Haskap plants are among the first to leaf out and flower in the spring. Their growth habit is that of a “sprinter” in the plant community: they produce an early burst of growth quickly followed by flowers. Ripe fruit is produced before many forest crops have even realized that spring has arrived. This rapid early growth places Haskap ahead of many insect and disease organisms. However, there are some issues of concern. For example, from our experience, Botrytis – a fungal organism – is a disease of some significance. It can completely defoliate plants with new leaves during periods of high humidity or wet conditions. Conventional and Bio-Rational approached may offer prevention and or management techniques for this disease in season.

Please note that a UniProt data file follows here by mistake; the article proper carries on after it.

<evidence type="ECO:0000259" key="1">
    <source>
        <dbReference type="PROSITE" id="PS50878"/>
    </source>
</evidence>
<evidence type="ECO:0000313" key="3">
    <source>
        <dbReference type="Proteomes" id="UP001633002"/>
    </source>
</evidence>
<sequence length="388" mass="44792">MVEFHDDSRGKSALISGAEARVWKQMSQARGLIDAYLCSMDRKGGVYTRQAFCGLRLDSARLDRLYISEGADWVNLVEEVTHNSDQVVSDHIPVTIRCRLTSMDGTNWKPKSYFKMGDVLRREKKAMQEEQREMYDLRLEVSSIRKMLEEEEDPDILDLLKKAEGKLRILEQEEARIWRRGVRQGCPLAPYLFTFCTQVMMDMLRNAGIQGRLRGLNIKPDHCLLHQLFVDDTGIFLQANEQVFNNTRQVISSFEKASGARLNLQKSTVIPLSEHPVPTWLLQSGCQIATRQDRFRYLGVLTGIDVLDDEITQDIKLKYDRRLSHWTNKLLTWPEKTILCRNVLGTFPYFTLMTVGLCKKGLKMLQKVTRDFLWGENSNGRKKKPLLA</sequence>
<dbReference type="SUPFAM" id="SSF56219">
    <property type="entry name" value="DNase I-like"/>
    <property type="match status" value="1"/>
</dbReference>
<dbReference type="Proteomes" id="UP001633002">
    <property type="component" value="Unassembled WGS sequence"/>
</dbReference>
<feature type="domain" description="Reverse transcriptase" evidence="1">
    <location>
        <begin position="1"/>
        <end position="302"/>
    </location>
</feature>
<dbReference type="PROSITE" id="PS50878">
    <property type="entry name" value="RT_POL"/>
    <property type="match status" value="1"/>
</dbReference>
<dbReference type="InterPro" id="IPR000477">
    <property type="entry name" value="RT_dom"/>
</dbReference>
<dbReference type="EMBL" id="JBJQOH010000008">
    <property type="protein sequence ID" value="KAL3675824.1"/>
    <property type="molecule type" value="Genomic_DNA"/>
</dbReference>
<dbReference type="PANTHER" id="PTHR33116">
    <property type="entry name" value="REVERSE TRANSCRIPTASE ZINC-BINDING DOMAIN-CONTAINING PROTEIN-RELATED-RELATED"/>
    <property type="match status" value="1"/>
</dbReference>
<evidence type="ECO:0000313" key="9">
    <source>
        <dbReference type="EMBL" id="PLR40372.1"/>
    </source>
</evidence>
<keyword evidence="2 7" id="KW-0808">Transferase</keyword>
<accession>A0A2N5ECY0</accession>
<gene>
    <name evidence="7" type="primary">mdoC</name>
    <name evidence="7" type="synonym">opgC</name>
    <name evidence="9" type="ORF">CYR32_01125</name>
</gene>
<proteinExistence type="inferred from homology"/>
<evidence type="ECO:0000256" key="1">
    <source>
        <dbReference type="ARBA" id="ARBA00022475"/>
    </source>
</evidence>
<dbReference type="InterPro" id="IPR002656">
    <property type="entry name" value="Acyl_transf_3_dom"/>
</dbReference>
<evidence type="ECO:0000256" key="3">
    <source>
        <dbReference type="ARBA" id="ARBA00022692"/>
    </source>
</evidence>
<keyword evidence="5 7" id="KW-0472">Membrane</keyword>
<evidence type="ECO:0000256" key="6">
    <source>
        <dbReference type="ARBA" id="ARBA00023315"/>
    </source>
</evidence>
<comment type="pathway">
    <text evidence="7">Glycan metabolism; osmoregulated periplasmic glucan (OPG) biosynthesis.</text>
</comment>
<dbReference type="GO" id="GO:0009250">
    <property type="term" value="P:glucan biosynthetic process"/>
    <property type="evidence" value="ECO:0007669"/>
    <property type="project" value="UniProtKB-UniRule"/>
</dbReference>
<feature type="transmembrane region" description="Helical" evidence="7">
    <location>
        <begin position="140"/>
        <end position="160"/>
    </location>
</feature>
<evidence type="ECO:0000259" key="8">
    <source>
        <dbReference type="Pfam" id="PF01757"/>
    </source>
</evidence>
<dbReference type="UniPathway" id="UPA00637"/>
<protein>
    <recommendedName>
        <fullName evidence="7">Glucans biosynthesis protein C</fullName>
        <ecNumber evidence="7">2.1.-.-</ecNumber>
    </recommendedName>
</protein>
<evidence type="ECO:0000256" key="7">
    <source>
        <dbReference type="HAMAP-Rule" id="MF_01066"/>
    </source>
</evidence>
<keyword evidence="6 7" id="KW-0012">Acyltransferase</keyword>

A pest problem of economic significance is bird-feeding activity. Haskap berries are elongated, delicate and ideally shaped and textured for consumption by birds. As they are the first available berry in the spring, Haskap are targeted by many bird species. A species of note are the Cedar Wax Wings – berry-consuming birds that have a passion for Haskap berries, both in their ripe and unripe forms. Phytocultures has been active in developing bird control measures for our commercial plantation site. Control measures have been implemented; however, commercially viable techniques are still in development. Visit our plots during late June to observe our recent berry loss prevention techniques.